In a carnival of democracy, every politician is masquerading as someone else, says the writer, in this letter to Naipaul.
Dear Shri Naipaul,
India is no longer on your mind but on the eve of the national elections, wherever I go, whatever I see or hear, I keep thinking of you. In 1971 you came and covered the Lok Sabha election campaign in Ajmer. That was the India that was! Come and watch the current pre-election scene featuring the issues that have interested you all your writing life. Come and hear a million conversations on the antics of politicians. The hundreds of TV channels and the social media were not even there when you felt dismayed by this nation exchanging banalities with itself. The malady has reached a terminal stage.
India continues to be “ruled by magic, by slogans, gestures and potent names”. You said magic endures till it appears to work! The magic is sustained through fantasy. You covered Trinidad’s famous carnival. Come and judge our carnival, not of the slaves, but of democracy. Every politician is masquerading as someone else. While the voter will vote for “A”, once elected “A” will transform himself into “B”. Several candidates play this trick before filing their nomination papers.
The Carnival of Democracy has got suitably plugged into the Hindu religious carnival called Holi in which the people let themselves go. In Trinidad the fantasy of the night acquired a political dimension. In India a political fantasy has acquired a religious dimension. You saw the national leader who was called “Papa”. Come and meet a regional leader, reincarnated first as a national leader and then as Lord Shiva.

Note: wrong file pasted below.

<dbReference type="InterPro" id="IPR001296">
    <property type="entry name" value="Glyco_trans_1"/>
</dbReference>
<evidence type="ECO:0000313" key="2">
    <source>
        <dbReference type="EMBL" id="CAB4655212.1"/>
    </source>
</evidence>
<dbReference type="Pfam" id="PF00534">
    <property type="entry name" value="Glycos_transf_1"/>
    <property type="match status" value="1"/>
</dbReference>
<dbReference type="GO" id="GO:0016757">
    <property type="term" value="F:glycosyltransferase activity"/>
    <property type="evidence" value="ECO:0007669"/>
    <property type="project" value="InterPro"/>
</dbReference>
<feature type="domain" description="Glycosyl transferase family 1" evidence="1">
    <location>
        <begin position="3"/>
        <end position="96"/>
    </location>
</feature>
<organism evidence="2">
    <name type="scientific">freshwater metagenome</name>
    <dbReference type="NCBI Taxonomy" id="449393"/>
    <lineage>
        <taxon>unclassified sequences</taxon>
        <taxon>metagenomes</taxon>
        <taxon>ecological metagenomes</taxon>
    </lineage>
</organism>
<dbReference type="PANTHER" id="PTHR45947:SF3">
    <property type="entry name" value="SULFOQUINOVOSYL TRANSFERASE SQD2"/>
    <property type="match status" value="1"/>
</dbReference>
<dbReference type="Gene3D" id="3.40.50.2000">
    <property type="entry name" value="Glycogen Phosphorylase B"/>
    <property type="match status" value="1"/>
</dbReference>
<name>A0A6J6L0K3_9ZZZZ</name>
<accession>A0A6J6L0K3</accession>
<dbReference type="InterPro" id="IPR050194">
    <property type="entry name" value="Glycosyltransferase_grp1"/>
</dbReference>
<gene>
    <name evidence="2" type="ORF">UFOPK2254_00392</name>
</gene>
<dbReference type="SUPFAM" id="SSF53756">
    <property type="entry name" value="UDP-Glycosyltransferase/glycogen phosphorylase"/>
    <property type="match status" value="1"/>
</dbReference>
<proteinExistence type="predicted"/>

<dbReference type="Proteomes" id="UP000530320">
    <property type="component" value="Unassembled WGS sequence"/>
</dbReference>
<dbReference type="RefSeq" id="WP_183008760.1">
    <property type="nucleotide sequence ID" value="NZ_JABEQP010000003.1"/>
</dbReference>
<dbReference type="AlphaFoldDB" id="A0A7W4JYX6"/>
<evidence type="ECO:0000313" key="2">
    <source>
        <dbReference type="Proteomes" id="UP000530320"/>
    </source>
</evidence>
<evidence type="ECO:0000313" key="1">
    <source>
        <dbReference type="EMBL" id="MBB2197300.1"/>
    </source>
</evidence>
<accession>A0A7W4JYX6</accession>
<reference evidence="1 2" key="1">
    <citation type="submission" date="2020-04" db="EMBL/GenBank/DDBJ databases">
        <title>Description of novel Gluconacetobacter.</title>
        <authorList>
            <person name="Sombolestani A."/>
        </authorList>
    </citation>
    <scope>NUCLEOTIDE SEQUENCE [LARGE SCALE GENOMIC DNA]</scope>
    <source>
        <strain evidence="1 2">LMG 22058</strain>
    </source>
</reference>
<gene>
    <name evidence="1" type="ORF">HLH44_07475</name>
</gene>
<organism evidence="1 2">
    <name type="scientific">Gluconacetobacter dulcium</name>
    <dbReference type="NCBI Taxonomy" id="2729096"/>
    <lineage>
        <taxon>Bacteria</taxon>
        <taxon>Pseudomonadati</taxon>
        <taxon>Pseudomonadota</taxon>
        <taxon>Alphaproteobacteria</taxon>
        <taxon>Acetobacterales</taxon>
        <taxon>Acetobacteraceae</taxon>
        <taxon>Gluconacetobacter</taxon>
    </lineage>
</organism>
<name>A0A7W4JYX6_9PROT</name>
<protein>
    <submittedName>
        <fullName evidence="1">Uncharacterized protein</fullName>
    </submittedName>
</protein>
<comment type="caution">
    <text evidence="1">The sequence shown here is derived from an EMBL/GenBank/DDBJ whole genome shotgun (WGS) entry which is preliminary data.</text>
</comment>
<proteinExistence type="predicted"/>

The Holi brand of festivity continues in election campaigns. Ink is used to blacken the face of a candidate from the rival camp. Eggs are thrown to interrupt his public meeting. The parliamentary candidates with their supporters are out day and night. Once the wars are lost and won, spectacular shows colour, light and sound will be staged all over the country. Liquor will flow freely. You ought to be here when boisterous men in open lorries decked with flags and festoons, pelt everybody with little balls of colour powder. Millions will have their clothes and hair and faces stained with red, as you observed in Ajmer on the day the election results were announced. You saw red as the colour of spring and triumph, and sacrifice. But red is also the colour of passion, love, violence, revenge and revolution.
You were perceptive enough to note that independent India gave its people plenty of opportunities and still they had a “strange frenzied attitude, the attitude of the conqueror who wants to plunder as fast as possible as if the opportunity might at any moment be withdrawn”. Now any one can notice this trend. You said India’s crisis was not economic and hoped for a swift decay. More and more Indians have come to believe that.
Why did you let India fall off your radar? Perhaps your way of seeing got affected by the shining India that dazzled American leaders and the western media. It is true that India failed to remain a collection of non-achievers. It disproved that the periphery is the repository of ignorant, incompetent, worthless comic characters. India went on to question your view that tragedy is geographical.